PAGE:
- There are a couple developmental milestones that children usually show and if they aren't, that could be an early indicator of ASD. These include: not reciprocally smiling by six months of age, no babbling, pointing or functional gestures by 12 months of age and no single word communication by 16 months. If your child is showing these signs, that does not mean they have ASD. These are just early indicators that parents can be on the lookout for.
- There's a common understanding that there is a genetic component as well as environmental factors that could be a cause for ASD.
- There is no scientific evidence that proves vaccines are a cause of ASD.
- Children on the spectrum can face many challenges. These are not true for everyone with ASD. Communication is a big one. If a child doesn't have a functional means of communicating their basic wants and needs, we can anticipate it would be hard for them to function in a school setting amongst their peers. When schedules or routines change, this can be hard for some with ASD. Making friends can be very difficult. Some have very selective interests that they don't want to talk about anything else besides what they're interested in. This can be hard in terms of making friends because other kids may not want to talk or hear about that one topic over and over again.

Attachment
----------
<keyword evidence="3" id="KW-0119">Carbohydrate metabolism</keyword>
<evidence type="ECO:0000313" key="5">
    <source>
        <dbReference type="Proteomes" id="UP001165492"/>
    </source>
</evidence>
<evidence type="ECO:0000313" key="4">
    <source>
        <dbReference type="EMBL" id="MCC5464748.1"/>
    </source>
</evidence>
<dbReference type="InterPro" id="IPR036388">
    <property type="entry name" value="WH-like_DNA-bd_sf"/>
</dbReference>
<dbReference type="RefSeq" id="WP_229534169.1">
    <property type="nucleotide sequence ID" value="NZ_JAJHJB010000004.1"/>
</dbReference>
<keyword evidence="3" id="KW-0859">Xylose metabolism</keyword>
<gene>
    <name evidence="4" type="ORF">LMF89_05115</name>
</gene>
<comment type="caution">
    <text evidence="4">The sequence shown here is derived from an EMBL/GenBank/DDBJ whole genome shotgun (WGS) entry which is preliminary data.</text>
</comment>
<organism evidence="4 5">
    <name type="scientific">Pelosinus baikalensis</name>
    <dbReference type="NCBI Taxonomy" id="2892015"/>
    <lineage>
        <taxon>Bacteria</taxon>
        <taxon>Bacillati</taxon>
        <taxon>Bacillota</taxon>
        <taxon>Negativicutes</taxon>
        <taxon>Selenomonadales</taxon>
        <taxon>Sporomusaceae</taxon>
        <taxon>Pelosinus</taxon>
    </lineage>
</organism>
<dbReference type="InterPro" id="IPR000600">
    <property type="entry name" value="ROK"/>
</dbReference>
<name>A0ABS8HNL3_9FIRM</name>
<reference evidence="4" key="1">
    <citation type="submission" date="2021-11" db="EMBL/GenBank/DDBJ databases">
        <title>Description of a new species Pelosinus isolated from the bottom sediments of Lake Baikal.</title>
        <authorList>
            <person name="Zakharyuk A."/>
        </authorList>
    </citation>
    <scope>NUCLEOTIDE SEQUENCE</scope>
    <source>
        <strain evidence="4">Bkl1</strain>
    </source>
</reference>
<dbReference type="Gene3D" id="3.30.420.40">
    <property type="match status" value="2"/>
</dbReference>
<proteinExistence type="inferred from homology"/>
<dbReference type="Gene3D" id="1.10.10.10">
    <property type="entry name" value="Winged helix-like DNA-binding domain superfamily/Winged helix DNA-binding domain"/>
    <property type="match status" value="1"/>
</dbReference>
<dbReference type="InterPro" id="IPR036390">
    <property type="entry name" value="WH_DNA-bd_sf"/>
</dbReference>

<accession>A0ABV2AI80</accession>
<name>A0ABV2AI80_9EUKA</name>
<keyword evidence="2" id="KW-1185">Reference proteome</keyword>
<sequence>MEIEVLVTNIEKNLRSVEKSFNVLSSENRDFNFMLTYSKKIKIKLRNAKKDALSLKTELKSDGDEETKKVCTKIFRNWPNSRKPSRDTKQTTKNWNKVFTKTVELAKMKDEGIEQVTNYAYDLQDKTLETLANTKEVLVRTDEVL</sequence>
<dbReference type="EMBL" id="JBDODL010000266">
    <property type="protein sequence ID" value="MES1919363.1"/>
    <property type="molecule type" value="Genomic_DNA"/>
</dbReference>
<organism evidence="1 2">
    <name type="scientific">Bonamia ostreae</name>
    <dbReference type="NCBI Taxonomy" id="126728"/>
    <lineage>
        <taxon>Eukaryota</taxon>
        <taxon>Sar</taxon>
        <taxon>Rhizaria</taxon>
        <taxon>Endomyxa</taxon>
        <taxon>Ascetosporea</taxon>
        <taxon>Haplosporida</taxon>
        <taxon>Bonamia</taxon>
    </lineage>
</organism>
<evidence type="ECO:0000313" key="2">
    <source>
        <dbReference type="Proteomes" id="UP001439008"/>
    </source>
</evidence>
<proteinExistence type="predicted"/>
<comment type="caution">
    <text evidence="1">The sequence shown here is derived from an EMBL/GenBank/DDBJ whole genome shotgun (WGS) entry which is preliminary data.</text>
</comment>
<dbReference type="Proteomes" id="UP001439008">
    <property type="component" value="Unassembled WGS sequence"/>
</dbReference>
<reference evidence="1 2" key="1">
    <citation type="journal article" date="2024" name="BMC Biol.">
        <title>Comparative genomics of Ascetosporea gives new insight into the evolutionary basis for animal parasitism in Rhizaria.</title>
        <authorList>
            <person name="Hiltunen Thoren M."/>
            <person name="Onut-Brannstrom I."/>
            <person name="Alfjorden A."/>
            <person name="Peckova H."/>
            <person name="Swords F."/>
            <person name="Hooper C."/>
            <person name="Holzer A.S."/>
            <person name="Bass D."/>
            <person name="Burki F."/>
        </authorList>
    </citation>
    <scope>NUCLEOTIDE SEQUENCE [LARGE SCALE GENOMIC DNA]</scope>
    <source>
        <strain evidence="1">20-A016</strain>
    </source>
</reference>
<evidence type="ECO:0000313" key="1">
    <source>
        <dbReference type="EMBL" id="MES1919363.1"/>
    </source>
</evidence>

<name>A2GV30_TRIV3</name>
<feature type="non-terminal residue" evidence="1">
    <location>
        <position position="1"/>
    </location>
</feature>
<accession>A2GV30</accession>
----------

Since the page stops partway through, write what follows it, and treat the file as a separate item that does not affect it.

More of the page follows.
- Teachers almost always don't get enough training on how to support kids with ASD. Some schools do have behavior specialists on staff that know best practices in how to support those children with ASD, but some districts don't get those kinds of resources.
- In 2004, the prevalence of ASD was 1 in 125. In 2020, the prevalence was 1 in 54 by the CDC.
- Dr. Mintz shared a great resource that teaches kids about autism. It has common things kids in the classroom might see, how to engage with a child with ASD and just general information that parents and teachers can utilize to help educate kids.